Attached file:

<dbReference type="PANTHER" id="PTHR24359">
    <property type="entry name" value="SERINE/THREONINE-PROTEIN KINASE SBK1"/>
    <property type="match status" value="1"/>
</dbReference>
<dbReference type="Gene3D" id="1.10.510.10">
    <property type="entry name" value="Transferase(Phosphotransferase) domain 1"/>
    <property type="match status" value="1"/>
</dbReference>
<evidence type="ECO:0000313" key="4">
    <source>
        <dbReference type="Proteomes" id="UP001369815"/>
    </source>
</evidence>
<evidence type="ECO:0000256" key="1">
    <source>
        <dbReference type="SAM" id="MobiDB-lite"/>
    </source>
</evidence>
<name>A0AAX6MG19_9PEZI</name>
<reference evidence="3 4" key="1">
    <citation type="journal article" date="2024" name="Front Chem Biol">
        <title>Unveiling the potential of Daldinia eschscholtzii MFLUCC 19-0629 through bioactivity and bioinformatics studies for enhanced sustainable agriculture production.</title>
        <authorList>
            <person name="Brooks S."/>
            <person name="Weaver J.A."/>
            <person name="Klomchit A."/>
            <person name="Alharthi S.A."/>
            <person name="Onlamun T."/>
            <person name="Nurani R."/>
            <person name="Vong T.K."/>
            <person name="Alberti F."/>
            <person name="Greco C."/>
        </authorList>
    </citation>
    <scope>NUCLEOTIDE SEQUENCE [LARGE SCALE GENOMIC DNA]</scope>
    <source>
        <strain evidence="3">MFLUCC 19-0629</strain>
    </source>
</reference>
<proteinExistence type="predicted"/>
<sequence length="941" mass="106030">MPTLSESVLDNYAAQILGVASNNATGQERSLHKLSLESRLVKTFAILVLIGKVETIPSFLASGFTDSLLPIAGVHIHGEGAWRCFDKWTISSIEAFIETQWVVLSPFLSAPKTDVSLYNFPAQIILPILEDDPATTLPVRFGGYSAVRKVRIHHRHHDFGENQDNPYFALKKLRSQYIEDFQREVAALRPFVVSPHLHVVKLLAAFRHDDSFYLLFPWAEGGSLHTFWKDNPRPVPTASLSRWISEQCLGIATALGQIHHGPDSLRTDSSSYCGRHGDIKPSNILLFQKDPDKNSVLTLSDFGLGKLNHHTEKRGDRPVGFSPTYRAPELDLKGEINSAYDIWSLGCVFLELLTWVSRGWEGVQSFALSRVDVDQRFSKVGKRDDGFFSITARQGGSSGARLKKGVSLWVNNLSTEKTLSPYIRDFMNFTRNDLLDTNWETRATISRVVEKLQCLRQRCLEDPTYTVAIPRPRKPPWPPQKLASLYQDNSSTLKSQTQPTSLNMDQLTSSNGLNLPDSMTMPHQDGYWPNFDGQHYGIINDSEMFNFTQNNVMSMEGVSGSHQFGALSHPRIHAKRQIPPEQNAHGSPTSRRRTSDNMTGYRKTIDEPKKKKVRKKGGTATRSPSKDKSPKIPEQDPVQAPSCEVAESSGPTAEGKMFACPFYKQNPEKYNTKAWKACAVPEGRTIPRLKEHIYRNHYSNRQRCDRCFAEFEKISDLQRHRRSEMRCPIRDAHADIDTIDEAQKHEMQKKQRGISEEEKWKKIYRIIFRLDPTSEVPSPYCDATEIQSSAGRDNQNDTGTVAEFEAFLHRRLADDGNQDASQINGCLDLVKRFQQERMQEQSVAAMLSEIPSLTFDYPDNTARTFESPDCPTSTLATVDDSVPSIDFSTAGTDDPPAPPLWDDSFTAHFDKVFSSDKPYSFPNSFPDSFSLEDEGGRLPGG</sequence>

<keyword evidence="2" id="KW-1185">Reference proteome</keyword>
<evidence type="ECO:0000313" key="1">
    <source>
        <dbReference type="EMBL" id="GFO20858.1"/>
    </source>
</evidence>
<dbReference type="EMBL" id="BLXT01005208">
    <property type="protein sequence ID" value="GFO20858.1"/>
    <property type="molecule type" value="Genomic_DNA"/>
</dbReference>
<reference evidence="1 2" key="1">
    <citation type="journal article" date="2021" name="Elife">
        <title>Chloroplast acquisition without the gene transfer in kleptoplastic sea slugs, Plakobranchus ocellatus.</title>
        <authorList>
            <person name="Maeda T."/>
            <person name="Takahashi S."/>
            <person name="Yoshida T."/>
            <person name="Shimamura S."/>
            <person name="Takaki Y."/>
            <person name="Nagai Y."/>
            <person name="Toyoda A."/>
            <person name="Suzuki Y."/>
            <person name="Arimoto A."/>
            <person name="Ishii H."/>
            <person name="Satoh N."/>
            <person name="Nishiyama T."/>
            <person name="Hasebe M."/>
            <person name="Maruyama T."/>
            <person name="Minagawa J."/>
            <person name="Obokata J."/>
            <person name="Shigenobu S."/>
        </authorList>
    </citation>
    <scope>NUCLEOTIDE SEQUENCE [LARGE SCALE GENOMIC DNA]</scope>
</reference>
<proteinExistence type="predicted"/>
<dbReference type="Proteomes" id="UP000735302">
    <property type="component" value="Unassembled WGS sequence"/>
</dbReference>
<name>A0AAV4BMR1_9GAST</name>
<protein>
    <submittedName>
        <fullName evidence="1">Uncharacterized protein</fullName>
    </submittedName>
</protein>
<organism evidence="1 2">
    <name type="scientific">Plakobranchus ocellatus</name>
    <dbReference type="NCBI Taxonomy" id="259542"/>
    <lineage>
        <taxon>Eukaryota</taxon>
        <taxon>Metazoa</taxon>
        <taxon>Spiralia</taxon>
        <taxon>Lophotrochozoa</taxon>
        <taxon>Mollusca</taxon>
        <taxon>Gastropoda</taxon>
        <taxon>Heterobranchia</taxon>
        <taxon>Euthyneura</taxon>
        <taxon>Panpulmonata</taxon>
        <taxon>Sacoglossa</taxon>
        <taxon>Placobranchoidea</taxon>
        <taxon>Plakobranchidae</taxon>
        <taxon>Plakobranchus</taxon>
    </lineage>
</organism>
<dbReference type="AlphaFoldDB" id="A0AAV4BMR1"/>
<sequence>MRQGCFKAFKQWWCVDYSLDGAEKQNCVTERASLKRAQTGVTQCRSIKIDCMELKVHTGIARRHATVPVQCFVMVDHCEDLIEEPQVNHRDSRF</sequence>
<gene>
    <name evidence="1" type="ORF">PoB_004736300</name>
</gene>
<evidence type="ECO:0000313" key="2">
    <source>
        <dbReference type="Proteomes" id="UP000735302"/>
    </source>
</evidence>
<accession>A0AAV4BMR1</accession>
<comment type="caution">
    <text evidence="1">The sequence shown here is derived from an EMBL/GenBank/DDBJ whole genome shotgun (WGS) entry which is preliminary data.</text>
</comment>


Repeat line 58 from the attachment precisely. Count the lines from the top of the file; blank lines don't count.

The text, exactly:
            <person name="Yoshida T."/>